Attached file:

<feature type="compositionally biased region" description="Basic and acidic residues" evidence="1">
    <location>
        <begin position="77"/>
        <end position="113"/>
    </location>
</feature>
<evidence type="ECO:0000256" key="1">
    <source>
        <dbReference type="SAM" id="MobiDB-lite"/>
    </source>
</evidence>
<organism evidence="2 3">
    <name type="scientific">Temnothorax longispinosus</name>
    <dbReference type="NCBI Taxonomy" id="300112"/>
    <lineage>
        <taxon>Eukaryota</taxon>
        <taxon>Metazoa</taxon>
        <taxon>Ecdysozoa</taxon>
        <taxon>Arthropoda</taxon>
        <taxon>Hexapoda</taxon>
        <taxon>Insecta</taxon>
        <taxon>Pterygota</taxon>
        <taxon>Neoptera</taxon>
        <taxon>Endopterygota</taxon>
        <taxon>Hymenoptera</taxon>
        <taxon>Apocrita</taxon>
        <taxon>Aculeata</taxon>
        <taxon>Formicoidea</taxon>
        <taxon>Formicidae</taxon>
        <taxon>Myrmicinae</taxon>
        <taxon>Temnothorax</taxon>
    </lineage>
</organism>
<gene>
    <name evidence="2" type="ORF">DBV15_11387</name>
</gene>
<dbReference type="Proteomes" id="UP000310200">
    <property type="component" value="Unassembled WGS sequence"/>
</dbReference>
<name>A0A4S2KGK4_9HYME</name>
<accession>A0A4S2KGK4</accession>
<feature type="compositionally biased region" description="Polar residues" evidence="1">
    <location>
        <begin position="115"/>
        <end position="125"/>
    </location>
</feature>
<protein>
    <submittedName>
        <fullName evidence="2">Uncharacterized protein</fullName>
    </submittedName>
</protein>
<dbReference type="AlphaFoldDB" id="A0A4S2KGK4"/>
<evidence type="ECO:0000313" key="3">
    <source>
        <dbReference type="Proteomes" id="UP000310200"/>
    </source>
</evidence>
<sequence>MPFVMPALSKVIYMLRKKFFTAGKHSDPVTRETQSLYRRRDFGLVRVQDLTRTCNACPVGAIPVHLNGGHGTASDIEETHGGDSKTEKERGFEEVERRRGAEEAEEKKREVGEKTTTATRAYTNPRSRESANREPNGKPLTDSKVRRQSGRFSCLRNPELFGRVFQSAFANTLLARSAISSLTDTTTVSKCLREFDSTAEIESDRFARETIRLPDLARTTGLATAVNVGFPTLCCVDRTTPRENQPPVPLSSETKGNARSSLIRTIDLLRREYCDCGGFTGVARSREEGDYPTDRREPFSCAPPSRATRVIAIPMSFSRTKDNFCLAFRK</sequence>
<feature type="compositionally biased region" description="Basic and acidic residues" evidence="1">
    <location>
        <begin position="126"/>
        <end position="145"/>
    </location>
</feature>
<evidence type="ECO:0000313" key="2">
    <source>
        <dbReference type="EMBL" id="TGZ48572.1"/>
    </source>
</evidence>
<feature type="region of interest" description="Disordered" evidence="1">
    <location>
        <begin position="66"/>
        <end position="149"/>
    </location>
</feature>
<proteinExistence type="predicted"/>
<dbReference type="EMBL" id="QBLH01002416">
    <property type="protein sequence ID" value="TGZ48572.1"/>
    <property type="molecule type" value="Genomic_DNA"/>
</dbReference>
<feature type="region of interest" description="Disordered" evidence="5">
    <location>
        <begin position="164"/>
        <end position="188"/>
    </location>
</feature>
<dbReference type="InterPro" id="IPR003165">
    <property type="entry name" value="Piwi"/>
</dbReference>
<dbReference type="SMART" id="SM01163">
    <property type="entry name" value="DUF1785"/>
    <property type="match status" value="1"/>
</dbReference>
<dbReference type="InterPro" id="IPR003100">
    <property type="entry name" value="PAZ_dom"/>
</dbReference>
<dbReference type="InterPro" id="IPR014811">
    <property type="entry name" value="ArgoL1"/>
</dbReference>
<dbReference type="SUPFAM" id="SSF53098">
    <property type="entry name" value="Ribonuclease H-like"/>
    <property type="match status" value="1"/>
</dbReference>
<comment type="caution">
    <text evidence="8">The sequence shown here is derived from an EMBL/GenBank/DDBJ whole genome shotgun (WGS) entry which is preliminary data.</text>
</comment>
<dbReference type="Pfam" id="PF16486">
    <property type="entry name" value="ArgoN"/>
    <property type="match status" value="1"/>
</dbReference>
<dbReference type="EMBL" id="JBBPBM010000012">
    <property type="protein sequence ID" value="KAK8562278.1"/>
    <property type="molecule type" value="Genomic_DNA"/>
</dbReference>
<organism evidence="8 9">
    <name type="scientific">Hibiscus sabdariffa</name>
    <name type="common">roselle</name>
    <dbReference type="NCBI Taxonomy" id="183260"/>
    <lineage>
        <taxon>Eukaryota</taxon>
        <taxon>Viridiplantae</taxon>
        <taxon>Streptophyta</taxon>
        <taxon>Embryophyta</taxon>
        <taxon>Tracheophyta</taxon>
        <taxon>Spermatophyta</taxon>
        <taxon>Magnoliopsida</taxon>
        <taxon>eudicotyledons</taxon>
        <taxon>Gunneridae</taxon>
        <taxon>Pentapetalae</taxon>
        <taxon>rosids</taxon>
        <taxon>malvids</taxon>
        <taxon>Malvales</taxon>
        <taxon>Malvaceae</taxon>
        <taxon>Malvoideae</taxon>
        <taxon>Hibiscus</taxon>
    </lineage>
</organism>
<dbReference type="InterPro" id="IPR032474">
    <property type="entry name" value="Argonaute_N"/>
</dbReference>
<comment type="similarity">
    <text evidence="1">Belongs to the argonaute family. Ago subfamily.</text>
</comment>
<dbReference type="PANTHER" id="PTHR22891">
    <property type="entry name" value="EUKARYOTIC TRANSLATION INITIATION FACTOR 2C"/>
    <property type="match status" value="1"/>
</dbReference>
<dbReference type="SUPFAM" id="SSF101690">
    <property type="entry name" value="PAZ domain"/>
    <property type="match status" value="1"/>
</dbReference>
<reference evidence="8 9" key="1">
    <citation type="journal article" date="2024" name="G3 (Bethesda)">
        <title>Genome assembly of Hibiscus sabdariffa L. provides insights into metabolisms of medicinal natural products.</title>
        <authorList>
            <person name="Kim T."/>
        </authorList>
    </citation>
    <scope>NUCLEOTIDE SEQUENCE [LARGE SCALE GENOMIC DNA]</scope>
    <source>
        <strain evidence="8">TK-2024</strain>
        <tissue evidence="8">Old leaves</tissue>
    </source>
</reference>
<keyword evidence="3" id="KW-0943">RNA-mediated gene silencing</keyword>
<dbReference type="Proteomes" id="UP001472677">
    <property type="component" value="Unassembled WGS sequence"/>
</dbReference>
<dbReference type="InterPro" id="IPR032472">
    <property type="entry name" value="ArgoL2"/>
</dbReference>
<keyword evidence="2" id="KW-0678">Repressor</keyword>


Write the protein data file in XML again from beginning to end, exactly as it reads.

<feature type="compositionally biased region" description="Basic and acidic residues" evidence="1">
    <location>
        <begin position="77"/>
        <end position="113"/>
    </location>
</feature>
<evidence type="ECO:0000256" key="1">
    <source>
        <dbReference type="SAM" id="MobiDB-lite"/>
    </source>
</evidence>
<organism evidence="2 3">
    <name type="scientific">Temnothorax longispinosus</name>
    <dbReference type="NCBI Taxonomy" id="300112"/>
    <lineage>
        <taxon>Eukaryota</taxon>
        <taxon>Metazoa</taxon>
        <taxon>Ecdysozoa</taxon>
        <taxon>Arthropoda</taxon>
        <taxon>Hexapoda</taxon>
        <taxon>Insecta</taxon>
        <taxon>Pterygota</taxon>
        <taxon>Neoptera</taxon>
        <taxon>Endopterygota</taxon>
        <taxon>Hymenoptera</taxon>
        <taxon>Apocrita</taxon>
        <taxon>Aculeata</taxon>
        <taxon>Formicoidea</taxon>
        <taxon>Formicidae</taxon>
        <taxon>Myrmicinae</taxon>
        <taxon>Temnothorax</taxon>
    </lineage>
</organism>
<gene>
    <name evidence="2" type="ORF">DBV15_11387</name>
</gene>
<dbReference type="Proteomes" id="UP000310200">
    <property type="component" value="Unassembled WGS sequence"/>
</dbReference>
<name>A0A4S2KGK4_9HYME</name>
<accession>A0A4S2KGK4</accession>
<feature type="compositionally biased region" description="Polar residues" evidence="1">
    <location>
        <begin position="115"/>
        <end position="125"/>
    </location>
</feature>
<protein>
    <submittedName>
        <fullName evidence="2">Uncharacterized protein</fullName>
    </submittedName>
</protein>
<dbReference type="AlphaFoldDB" id="A0A4S2KGK4"/>
<evidence type="ECO:0000313" key="3">
    <source>
        <dbReference type="Proteomes" id="UP000310200"/>
    </source>
</evidence>
<sequence>MPFVMPALSKVIYMLRKKFFTAGKHSDPVTRETQSLYRRRDFGLVRVQDLTRTCNACPVGAIPVHLNGGHGTASDIEETHGGDSKTEKERGFEEVERRRGAEEAEEKKREVGEKTTTATRAYTNPRSRESANREPNGKPLTDSKVRRQSGRFSCLRNPELFGRVFQSAFANTLLARSAISSLTDTTTVSKCLREFDSTAEIESDRFARETIRLPDLARTTGLATAVNVGFPTLCCVDRTTPRENQPPVPLSSETKGNARSSLIRTIDLLRREYCDCGGFTGVARSREEGDYPTDRREPFSCAPPSRATRVIAIPMSFSRTKDNFCLAFRK</sequence>
<feature type="compositionally biased region" description="Basic and acidic residues" evidence="1">
    <location>
        <begin position="126"/>
        <end position="145"/>
    </location>
</feature>
<evidence type="ECO:0000313" key="2">
    <source>
        <dbReference type="EMBL" id="TGZ48572.1"/>
    </source>
</evidence>
<feature type="region of interest" description="Disordered" evidence="1">
    <location>
        <begin position="66"/>
        <end position="149"/>
    </location>
</feature>
<proteinExistence type="predicted"/>
<dbReference type="EMBL" id="QBLH01002416">
    <property type="protein sequence ID" value="TGZ48572.1"/>
    <property type="molecule type" value="Genomic_DNA"/>
</dbReference>
<feature type="region of interest" description="Disordered" evidence="5">
    <location>
        <begin position="164"/>
        <end position="188"/>
    </location>
</feature>
<dbReference type="InterPro" id="IPR003165">
    <property type="entry name" value="Piwi"/>
</dbReference>
<dbReference type="SMART" id="SM01163">
    <property type="entry name" value="DUF1785"/>
    <property type="match status" value="1"/>
</dbReference>
<dbReference type="InterPro" id="IPR003100">
    <property type="entry name" value="PAZ_dom"/>
</dbReference>
<dbReference type="InterPro" id="IPR014811">
    <property type="entry name" value="ArgoL1"/>
</dbReference>
<dbReference type="SUPFAM" id="SSF53098">
    <property type="entry name" value="Ribonuclease H-like"/>
    <property type="match status" value="1"/>
</dbReference>
<comment type="caution">
    <text evidence="8">The sequence shown here is derived from an EMBL/GenBank/DDBJ whole genome shotgun (WGS) entry which is preliminary data.</text>
</comment>
<dbReference type="Pfam" id="PF16486">
    <property type="entry name" value="ArgoN"/>
    <property type="match status" value="1"/>
</dbReference>
<dbReference type="EMBL" id="JBBPBM010000012">
    <property type="protein sequence ID" value="KAK8562278.1"/>
    <property type="molecule type" value="Genomic_DNA"/>
</dbReference>
<organism evidence="8 9">
    <name type="scientific">Hibiscus sabdariffa</name>
    <name type="common">roselle</name>
    <dbReference type="NCBI Taxonomy" id="183260"/>
    <lineage>
        <taxon>Eukaryota</taxon>
        <taxon>Viridiplantae</taxon>
        <taxon>Streptophyta</taxon>
        <taxon>Embryophyta</taxon>
        <taxon>Tracheophyta</taxon>
        <taxon>Spermatophyta</taxon>
        <taxon>Magnoliopsida</taxon>
        <taxon>eudicotyledons</taxon>
        <taxon>Gunneridae</taxon>
        <taxon>Pentapetalae</taxon>
        <taxon>rosids</taxon>
        <taxon>malvids</taxon>
        <taxon>Malvales</taxon>
        <taxon>Malvaceae</taxon>
        <taxon>Malvoideae</taxon>
        <taxon>Hibiscus</taxon>
    </lineage>
</organism>
<dbReference type="InterPro" id="IPR032474">
    <property type="entry name" value="Argonaute_N"/>
</dbReference>
<comment type="similarity">
    <text evidence="1">Belongs to the argonaute family. Ago subfamily.</text>
</comment>
<dbReference type="PANTHER" id="PTHR22891">
    <property type="entry name" value="EUKARYOTIC TRANSLATION INITIATION FACTOR 2C"/>
    <property type="match status" value="1"/>
</dbReference>
<dbReference type="SUPFAM" id="SSF101690">
    <property type="entry name" value="PAZ domain"/>
    <property type="match status" value="1"/>
</dbReference>
<reference evidence="8 9" key="1">
    <citation type="journal article" date="2024" name="G3 (Bethesda)">
        <title>Genome assembly of Hibiscus sabdariffa L. provides insights into metabolisms of medicinal natural products.</title>
        <authorList>
            <person name="Kim T."/>
        </authorList>
    </citation>
    <scope>NUCLEOTIDE SEQUENCE [LARGE SCALE GENOMIC DNA]</scope>
    <source>
        <strain evidence="8">TK-2024</strain>
        <tissue evidence="8">Old leaves</tissue>
    </source>
</reference>
<keyword evidence="3" id="KW-0943">RNA-mediated gene silencing</keyword>
<dbReference type="Proteomes" id="UP001472677">
    <property type="component" value="Unassembled WGS sequence"/>
</dbReference>
<dbReference type="InterPro" id="IPR032472">
    <property type="entry name" value="ArgoL2"/>
</dbReference>
<keyword evidence="2" id="KW-0678">Repressor</keyword>